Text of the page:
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I see that:

For a cycle graph $n\ge3$, $C_3$ has $1$ independent set, $C_4$ has $2$ independent set, $C_5$ s set, $C_6$ $3$ set, $C_7$ $3$ set, $C_8$ $4$ set, $C_9$ $4$ set.

I can't show this trend as an equation or a mathematic expression. Is it possible to show in one?

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1 Answer 1

up vote 2 down vote accepted

I assume that ‘s’ is a typo for $2$ as the size of a maximal independent set in $C_5$.

If $i(n)$ is the maximal size of an independent set of vertices in $C_n$, you have:

$$\begin{array}{rcc} n:&3&4&5&6&7&8&9\\ i(n):&1&2&2&3&3&4&4 \end{array}$$

You can express this in many ways. The most straightforward is simply to use a two-part definition:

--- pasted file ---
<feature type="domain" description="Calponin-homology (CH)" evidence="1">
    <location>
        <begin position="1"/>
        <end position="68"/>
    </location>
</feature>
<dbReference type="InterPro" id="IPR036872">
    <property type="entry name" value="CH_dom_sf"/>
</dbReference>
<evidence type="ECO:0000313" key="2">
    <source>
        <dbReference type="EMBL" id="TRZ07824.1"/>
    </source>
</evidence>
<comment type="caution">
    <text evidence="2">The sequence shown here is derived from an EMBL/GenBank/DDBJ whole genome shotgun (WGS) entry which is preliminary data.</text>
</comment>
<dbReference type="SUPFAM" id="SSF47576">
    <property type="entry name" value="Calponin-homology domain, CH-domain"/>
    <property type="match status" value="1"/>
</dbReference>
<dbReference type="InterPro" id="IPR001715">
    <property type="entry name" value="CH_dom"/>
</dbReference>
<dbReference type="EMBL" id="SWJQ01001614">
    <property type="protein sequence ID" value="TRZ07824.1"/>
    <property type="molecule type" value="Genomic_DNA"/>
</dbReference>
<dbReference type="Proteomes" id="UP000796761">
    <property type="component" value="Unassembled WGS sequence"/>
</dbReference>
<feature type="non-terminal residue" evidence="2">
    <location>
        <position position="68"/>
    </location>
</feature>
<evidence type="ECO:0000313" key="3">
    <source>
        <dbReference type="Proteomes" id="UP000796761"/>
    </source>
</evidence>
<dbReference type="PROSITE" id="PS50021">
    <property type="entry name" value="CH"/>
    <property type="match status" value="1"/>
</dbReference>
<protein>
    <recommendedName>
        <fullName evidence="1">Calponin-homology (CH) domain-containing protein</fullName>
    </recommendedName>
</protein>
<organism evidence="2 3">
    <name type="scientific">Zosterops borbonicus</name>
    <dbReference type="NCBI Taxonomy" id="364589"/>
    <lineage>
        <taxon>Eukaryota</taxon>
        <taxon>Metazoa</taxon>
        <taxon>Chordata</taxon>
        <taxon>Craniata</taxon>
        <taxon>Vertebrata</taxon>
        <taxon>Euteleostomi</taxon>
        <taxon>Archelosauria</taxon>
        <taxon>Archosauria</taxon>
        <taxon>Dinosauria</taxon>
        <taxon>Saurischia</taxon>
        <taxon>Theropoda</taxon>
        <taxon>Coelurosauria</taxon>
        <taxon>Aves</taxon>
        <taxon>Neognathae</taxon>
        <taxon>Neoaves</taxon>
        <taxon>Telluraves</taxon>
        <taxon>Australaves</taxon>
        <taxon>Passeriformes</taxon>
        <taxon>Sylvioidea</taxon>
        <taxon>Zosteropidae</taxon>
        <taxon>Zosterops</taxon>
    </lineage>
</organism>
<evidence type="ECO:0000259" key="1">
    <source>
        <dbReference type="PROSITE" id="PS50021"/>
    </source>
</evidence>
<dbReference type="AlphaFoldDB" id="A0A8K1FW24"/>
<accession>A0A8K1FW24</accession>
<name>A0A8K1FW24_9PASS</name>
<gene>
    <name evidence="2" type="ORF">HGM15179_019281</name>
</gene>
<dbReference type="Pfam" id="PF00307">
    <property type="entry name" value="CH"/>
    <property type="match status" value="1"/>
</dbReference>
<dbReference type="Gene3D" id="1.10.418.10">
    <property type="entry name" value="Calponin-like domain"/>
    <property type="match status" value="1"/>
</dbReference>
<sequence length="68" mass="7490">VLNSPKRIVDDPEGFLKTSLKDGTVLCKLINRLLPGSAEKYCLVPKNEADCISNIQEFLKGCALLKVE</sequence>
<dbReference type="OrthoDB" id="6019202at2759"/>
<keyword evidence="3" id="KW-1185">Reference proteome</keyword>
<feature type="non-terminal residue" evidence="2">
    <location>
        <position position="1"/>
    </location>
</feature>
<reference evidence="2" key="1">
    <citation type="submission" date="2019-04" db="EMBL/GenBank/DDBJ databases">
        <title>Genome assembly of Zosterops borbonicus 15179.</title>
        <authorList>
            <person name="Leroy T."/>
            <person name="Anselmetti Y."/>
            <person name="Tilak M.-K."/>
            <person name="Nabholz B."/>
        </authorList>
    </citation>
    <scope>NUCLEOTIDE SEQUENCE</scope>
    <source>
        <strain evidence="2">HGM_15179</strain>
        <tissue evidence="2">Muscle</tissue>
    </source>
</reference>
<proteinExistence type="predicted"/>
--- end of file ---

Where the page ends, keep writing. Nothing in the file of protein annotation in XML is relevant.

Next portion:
$$i(n)=\begin{cases}\frac{n}2,&\text{if }n\text{ is even}\\\\ \frac{n-1}2,&\text{if }n\text{ is odd}\;.\end{cases}$$

If you know the floor function, also called the greatest integer function, you can simply write

$$i(n)=\left\lfloor\frac{n}2\right\rfloor\;.$$

Other ways are more complicated. For instance, you can easily check that

$$i(n)=\frac12\left(n-\frac{1-(-1)^n}2\right)$$

gives the same result as the two-part definition, though I don’t recommend using this form!

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This makes a lot sense than my class notes. I do not know the floor function. Is it common function to use for discrete mathematics? –  Uka Nov 7 '12 at 3:24
    
@Uka: Yes, definitely; so is the ceiling function. This article is a pretty decent introduction to both of them. –  Brian M. Scott Nov 7 '12 at 3:26
    
Thank you for the link and your help! –  Uka Nov 7 '12 at 3:31
    
@Uka: You’re very welcome! –  Brian M. Scott Nov 7 '12 at 3:34

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